Idaho bean producers look to foreign markets
BOISE — Idaho’s dry bean industry is looking, and heading, south for its next big opportunity.
Two members of the Idaho Bean Commission will visit Costa Rica and the Dominican Republic Feb. 23-March 1 to explore the possibility of selling them dry bean seed.
Their trip will be part of a trade mission funded by the Western U.S. Agricultural Trade Association.
“The great (untapped) opportunities in the dry bean industry are in South America,” said IBC member Don Tolmie, production manager for Treasure Valley Seed Co. “I don’t think we can pass up those opportunities. We need to be there.”
A strict testing program that certifies Idaho bean seed is disease-free has made Idaho the leading dry bean seed producer in the nation.
“Countries in that part of the world are looking for quality seed and we think we can fill that void,” said Eden farmer Doug Carlquist, the IBC chairman.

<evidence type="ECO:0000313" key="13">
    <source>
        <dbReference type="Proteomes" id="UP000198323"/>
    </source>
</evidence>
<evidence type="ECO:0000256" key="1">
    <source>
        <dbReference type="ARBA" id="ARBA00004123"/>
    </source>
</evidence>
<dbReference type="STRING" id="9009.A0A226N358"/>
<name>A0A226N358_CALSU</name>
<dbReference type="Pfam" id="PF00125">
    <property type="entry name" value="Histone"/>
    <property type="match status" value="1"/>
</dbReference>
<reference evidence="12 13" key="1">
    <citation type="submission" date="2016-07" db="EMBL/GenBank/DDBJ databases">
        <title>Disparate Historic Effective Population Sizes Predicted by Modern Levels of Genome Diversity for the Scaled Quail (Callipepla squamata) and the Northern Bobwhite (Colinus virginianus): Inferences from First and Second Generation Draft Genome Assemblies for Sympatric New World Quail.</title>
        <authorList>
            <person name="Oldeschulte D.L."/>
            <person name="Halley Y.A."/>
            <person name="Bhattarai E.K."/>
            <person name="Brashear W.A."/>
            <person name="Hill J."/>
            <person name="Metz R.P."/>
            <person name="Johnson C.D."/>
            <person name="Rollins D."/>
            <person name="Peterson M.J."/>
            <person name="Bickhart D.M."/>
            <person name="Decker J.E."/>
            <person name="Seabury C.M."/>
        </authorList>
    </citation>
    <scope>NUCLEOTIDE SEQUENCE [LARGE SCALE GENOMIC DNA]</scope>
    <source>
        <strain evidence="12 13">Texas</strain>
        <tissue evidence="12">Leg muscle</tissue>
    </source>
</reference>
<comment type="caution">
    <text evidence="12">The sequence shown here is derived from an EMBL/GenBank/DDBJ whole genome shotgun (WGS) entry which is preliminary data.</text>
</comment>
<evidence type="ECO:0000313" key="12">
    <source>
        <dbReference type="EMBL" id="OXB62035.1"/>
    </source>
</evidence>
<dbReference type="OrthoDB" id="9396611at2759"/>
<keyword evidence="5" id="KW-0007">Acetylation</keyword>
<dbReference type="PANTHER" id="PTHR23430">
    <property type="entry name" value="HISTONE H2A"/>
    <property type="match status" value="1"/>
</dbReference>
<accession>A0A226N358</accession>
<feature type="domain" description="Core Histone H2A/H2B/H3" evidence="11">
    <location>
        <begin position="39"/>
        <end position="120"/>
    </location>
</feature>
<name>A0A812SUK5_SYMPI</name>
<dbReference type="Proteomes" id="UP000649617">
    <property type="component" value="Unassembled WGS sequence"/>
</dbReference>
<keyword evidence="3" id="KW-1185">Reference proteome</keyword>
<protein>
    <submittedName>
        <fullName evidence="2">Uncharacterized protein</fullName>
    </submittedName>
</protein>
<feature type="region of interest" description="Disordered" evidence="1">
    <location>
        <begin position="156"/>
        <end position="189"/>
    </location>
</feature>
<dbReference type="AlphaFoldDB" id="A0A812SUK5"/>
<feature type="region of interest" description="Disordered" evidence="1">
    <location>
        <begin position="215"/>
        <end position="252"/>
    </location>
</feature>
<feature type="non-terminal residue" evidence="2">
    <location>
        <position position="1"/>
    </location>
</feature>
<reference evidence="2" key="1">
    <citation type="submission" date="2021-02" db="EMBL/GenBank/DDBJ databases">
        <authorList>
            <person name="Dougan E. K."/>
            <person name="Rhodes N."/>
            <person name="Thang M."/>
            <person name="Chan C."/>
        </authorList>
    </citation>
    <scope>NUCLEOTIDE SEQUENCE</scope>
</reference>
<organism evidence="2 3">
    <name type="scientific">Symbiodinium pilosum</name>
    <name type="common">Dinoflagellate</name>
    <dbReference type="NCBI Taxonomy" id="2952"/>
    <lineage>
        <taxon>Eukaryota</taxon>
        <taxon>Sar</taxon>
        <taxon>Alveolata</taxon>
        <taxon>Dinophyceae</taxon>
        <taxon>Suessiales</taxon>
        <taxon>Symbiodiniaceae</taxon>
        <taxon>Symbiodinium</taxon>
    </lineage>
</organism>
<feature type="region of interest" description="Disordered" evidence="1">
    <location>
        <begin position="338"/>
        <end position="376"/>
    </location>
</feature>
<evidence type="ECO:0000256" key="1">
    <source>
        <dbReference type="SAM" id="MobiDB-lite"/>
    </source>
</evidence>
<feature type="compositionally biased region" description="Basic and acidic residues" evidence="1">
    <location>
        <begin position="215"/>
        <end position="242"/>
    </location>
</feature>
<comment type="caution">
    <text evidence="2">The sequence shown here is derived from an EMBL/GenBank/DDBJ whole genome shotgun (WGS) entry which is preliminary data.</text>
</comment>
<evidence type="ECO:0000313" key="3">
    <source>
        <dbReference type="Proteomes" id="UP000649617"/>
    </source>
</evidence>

The Dominican Republic consumes a large amount of cranberry beans, said Idaho Seed Bean Co. President John Dean.
“Our goal is to go and try to make some contacts and hopefully increase the amount of seed we sell into the Dominican Republic,” said Dean, who will join Tolmie on the trip. “It could be a nice little seed market for us.”
Costa Rica is a large consumer of dry beans and grows a lot of its own beans, but the nation’s bean farmers face serious quality issues, Tolmie said.
“They lose a lot of beans to disease, so getting a clean bean seed source is of pretty high importance to those folks,” he said. “They get less and less production out of more and more acres.”
Both nations are promising export markets for Idaho agricultural products because of the Dominican Republic-Central America Free Trade Agreement signed in 2004, Amanda Gibson, a market development specialist with the Idaho State Department of Agriculture, said.
The value of Idaho ag exports to the Dominican Republic totaled $2.9 million in 2012, a 12 percent increase over 2011.
The value of Idaho ag exports to Costa Rica in 2012 jumped 133 percent to $892,000.
Gibson said the department sees significant opportunity in those countries for multiple Idaho farm commodities, particularly onions, beans, bean seed, potatoes, peas, chickpeas, lentils, dairy and packaged or processed items.